An expert life of a giant of science.


A fresh biography of Galileo (1564-1642).

Books on Galileo are not scarce, but the latest from astrophysicist Livio features the author’s unique insights as well as his concern about the current fashion for giving ideology priority over truth. Livio rocks no boats by describing Galileo as history’s first scientist. The Greeks believed that understanding the universe required thinking; they despised research because human senses are imperfect. In contrast, Galileo wondered about natural phenomenon, observed carefully, performed experiments (in a time before thermometers, stopwatches, and even minute hands), meticulously recorded the results, and—most importantly—publicized them widely in lectures, letters, and books. For 40 years, he was the most famous scientist in Europe, a position he maintained even after his disastrous conflict with the church, after which he spent his final decade under house arrest. Most readers know that the Inquisition condemned Galileo for claiming that the sun did not revolve around the Earth. That the biblical passage describing Joshua stopping the sun (emphasized by prosecutors) proved him wrong seems wacky, but Livio points to several current beliefs that are no improvement. The author’s criticism of science denial and a long section marshaling evidence in favor of climate change and evolution will neither enlighten science-minded readers nor persuade those who disagree. Livio is not alone in believing that people with a deeply held false belief will change their minds if presented with facts. However, research studies invariably show that they won’t. The author truly excels in his explanations of Galileo’s findings as well as his descriptions of the culture of Renaissance Italy. Popular histories extol the scientist’s use of the just invented telescope to galvanize Europe with astronomical discoveries—the moons of Jupiter, phases of Venus, and the mountains on Earth’s moon—but Livio gives equal time to his revelations of the laws of motion, which marked the birth of modern physics.

An expert life of a giant of science.

Pub Date: May 5, 2020

ISBN: 978-1-5011-9473-3

Page Count: 304

Publisher: Simon & Schuster

Review Posted Online: Jan. 16, 2020

Kirkus Reviews Issue: Feb. 15, 2020

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If the authors are serious, this is a silly, distasteful book. If they are not, it’s a brilliant satire.


The authors have created a sort of anti-Book of Virtues in this encyclopedic compendium of the ways and means of power.

Everyone wants power and everyone is in a constant duplicitous game to gain more power at the expense of others, according to Greene, a screenwriter and former editor at Esquire (Elffers, a book packager, designed the volume, with its attractive marginalia). We live today as courtiers once did in royal courts: we must appear civil while attempting to crush all those around us. This power game can be played well or poorly, and in these 48 laws culled from the history and wisdom of the world’s greatest power players are the rules that must be followed to win. These laws boil down to being as ruthless, selfish, manipulative, and deceitful as possible. Each law, however, gets its own chapter: “Conceal Your Intentions,” “Always Say Less Than Necessary,” “Pose as a Friend, Work as a Spy,” and so on. Each chapter is conveniently broken down into sections on what happened to those who transgressed or observed the particular law, the key elements in this law, and ways to defensively reverse this law when it’s used against you. Quotations in the margins amplify the lesson being taught. While compelling in the way an auto accident might be, the book is simply nonsense. Rules often contradict each other. We are told, for instance, to “be conspicuous at all cost,” then told to “behave like others.” More seriously, Greene never really defines “power,” and he merely asserts, rather than offers evidence for, the Hobbesian world of all against all in which he insists we live. The world may be like this at times, but often it isn’t. To ask why this is so would be a far more useful project.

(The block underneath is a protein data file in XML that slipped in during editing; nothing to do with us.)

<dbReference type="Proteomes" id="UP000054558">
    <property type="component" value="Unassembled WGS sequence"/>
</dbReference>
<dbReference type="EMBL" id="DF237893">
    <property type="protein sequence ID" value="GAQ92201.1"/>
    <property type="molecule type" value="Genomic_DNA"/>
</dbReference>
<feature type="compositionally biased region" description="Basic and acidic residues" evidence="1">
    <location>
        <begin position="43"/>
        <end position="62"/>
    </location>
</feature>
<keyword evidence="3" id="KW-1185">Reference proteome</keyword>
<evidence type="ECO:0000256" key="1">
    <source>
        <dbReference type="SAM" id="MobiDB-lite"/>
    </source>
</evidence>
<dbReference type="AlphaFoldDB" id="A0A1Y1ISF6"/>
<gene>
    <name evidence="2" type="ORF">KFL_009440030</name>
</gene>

If the authors are serious, this is a silly, distasteful book. If they are not, it’s a brilliant satire.

Pub Date: Sept. 1, 1998

ISBN: 0-670-88146-5

Page Count: 430

Publisher: Viking

Review Posted Online: May 20, 2010

Kirkus Reviews Issue: July 15, 1998

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The author's youthfulness helps to assure the inevitable comparison with the Anne Frank diary although over and above the...


Elie Wiesel spent his early years in a small Transylvanian town as one of four children. 

He was the only one of the family to survive what Francois Maurois, in his introduction, calls the "human holocaust" of the persecution of the Jews, which began with the restrictions, the singularization of the yellow star, the enclosure within the ghetto, and went on to the mass deportations to the ovens of Auschwitz and Buchenwald. There are unforgettable and horrifying scenes here in this spare and sombre memoir of this experience of the hanging of a child, of his first farewell with his father who leaves him an inheritance of a knife and a spoon, and of his last goodbye at Buchenwald his father's corpse is already cold let alone the long months of survival under unconscionable conditions. 

The author's youthfulness helps to assure the inevitable comparison with the Anne Frank diary although over and above the sphere of suffering shared, and in this case extended to the death march itself, there is no spiritual or emotional legacy here to offset any reader reluctance.

Pub Date: Jan. 16, 2006

ISBN: 0374500010

Page Count: 120

Publisher: Hill & Wang

Review Posted Online: Oct. 7, 2011

Kirkus Reviews Issue: Jan. 15, 2006

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